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As of 1 April 2011, to obtain a licence to drive mopeds riders must pass a riding test (riders who were eighteen or over on 30 September 2005 are exempt) in addition to the written test required since 2005 whose contents are identical to those for Italian A and A1 licences. An extra house of lessons has been added to the classes for the written test related to the operation of mopeds in the event of an emergency, bringing the course duration to 13 hours instead of 12.

Italian Legislative Decree no. 59 of 18 April 2011 implements the European Directive 2006/126 on driving licences and will come into force on 19 January 2013. The following are introduced with the new law:

·the current licence to ride mopeds has been turned into an AM category licence;

·an A2 category licence has been created, for riders of motorcycles with a maximum power 35 kW, a power/weight ratio below 0.2 kW/kg and which do not derive from a version that is over 70 kW. The minimum age for this licence is 18 years;

·at 24 years of age, riders can directly apply for an A category licence, without having had previous riding experience, or at 20 years of age, if they already have an A2 category licence.

·riders can ride a motor tricycle with a maximum power above 15 kW in Italy, at 21 years of age, with either a category A or B licence.

These new aspects introduced by the Directive will only concern licences issued from 19 January 2013 onwards, and will not affect the rights of riders who already hold a licence.

The Gazzetta Ufficiale no. 76 of 2 April 2011 published the decree requiring owners of mopeds with old vehicle ID (registered prior to 14 July 2006), to obtain the number plates currently required by the Highway Code, as well as vehicle transit documents, based on specific deadlines, in order to ride on roads.

Italian Legislative Decree no. 68 of 6 May 2011, on tax federalism, published in the Gazzetta Ufficiale of 12 May 2011, introduces a number of amendments concerning provincial registration taxes (IPT). Registration taxes for new vehicles and for the transfer of owned vehicles in some categories (cars and motor tricycles) will be increased. It is possible that decrees implementing the abovementioned Law Decree apply tax increases to motorcycles “above a certain power” (which is not specified), presumably starting from 2012.

In May 2011 the Gazzetta Ufficiale published legislative decree no. 55 of 31 March 2011, which introduces a system to control and reduce greenhouse gas emissions, and criteria for biofuel sustainability, implementing Directive 2009/30/EC of 23 April 2009. As a result, new fuels may be available in future at commercial depots and fuel stations, including E10 (petrol with an ethanol content up to 10%). Fuel stations will also have to keep a list indicating vehicles which are compatible with this fuel, for customers to consult.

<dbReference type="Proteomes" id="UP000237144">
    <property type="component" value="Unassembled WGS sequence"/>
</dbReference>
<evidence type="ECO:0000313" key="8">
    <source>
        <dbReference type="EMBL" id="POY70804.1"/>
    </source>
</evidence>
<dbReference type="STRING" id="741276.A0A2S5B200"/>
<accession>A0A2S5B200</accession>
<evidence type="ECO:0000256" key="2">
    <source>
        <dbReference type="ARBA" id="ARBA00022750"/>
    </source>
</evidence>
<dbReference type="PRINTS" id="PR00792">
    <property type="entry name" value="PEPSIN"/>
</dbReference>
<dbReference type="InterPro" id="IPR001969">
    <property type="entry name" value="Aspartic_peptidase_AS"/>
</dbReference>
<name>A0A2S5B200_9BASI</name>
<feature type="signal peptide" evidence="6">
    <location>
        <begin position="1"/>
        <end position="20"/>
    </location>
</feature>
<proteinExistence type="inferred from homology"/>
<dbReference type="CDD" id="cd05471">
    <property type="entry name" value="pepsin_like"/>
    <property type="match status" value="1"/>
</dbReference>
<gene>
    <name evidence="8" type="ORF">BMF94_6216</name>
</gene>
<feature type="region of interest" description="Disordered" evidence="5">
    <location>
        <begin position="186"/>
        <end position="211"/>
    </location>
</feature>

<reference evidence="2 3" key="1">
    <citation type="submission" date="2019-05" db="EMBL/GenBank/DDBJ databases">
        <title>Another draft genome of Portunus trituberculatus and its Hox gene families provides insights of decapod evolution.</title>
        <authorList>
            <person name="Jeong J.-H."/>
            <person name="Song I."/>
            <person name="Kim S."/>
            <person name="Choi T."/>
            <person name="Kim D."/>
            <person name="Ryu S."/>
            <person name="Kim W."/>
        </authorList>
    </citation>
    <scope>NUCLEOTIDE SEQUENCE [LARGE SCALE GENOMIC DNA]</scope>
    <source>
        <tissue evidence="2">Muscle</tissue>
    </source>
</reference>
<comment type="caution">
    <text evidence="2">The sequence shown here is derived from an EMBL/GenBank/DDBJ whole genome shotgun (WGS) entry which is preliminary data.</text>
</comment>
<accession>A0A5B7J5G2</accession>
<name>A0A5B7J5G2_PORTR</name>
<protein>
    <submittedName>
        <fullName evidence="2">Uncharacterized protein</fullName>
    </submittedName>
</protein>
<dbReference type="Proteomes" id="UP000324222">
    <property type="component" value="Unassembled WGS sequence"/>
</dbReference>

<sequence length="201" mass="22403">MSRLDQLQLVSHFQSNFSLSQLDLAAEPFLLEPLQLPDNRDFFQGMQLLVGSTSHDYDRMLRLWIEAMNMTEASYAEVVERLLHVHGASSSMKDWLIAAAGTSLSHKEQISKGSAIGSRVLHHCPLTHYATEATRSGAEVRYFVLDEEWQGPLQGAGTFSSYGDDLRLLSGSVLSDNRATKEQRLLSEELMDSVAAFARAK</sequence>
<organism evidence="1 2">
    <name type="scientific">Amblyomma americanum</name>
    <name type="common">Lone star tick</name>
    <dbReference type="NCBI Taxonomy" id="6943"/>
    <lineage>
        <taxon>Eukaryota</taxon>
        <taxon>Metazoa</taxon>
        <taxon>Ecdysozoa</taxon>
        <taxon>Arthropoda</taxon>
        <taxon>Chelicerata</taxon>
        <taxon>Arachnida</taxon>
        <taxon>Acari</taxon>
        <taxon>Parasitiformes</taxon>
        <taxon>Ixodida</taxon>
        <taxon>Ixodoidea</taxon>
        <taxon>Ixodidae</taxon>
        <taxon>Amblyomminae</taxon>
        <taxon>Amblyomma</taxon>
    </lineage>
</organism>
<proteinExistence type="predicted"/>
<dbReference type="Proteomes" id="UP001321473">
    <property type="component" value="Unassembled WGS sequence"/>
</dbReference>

The draft European Regulation on the type approval of two-, three- and four-wheelers - submitted by the European Commission at the end of last year - is now being evaluated by the European Parliament and Council. The proposal includes new requirements which concern in particular, the reorganisation of current two- and three-wheelers and quadricycles, simplification of the current legal framework, a reduction in pollution levels based on steps that will introduce increasingly stricter emission levels, new requirements for vehicle design and construction focussed on safety, and new administrative and technical requirements to increase member state surveillance of non-EU vehicles.

An initial vote from the Internal Market and Consumer Protection Committee is expected after the summer, while plenary session voting should take place at the end of the year.

At the end of March 2011 the European Commission published its White Paper on Transport, a document that includes a far-reaching strategic plan that aims to revolutionise the European transport system over the next 40 years, increasing the competitive edge of mobility in Europe and reducing dependence on conventional energy sources.

In Spain,following the early implementation of the new European Directive on driving licences, regulations have already come into force that will become mandatory for the rest of the EU from 19 January 2013. Therefore, the licences recently issued by Spain will not be recognised in the rest of the European Union for another year and a half, creating a restriction on the right of Spanish citizens to move freely within the European Union.

In addition, the Spanish government is evaluating the possibility of making current regulations for obtaining licences to ride motorcycles of an unlimited power even stricter.

In France, as established by decree no. 201-1390, as from 1 January 2011 persons wishing to ride mopeds/motorcycles with an engine capacity up to 125 cc and with a power up to 11 kW or a tricycle have to hold a category B licence for at least two years and attend a 7-hour course at a driving school; alternatively they must prove they have already been riding a vehicle for the 5 years prior to the decree coming into force, with proof from their insurance company.

France's Interministerial Committee for Road Safety (CISR) is considering the possibility of making licences invalid if the rider cannot prove he/she has ridden and therefore insured their vehicle in the previous 5 years.


In Taiwan, the Taiwanese Environmental Protection Agency (EPA) is assessing the possibility of setting pollution limits equivalent to Euro 4 limits of EU member states for motorcycles, from 2014 onwards.

In Vietnam, vehicle type approval tests will include evaporative emission testing, as from 19 May 2012.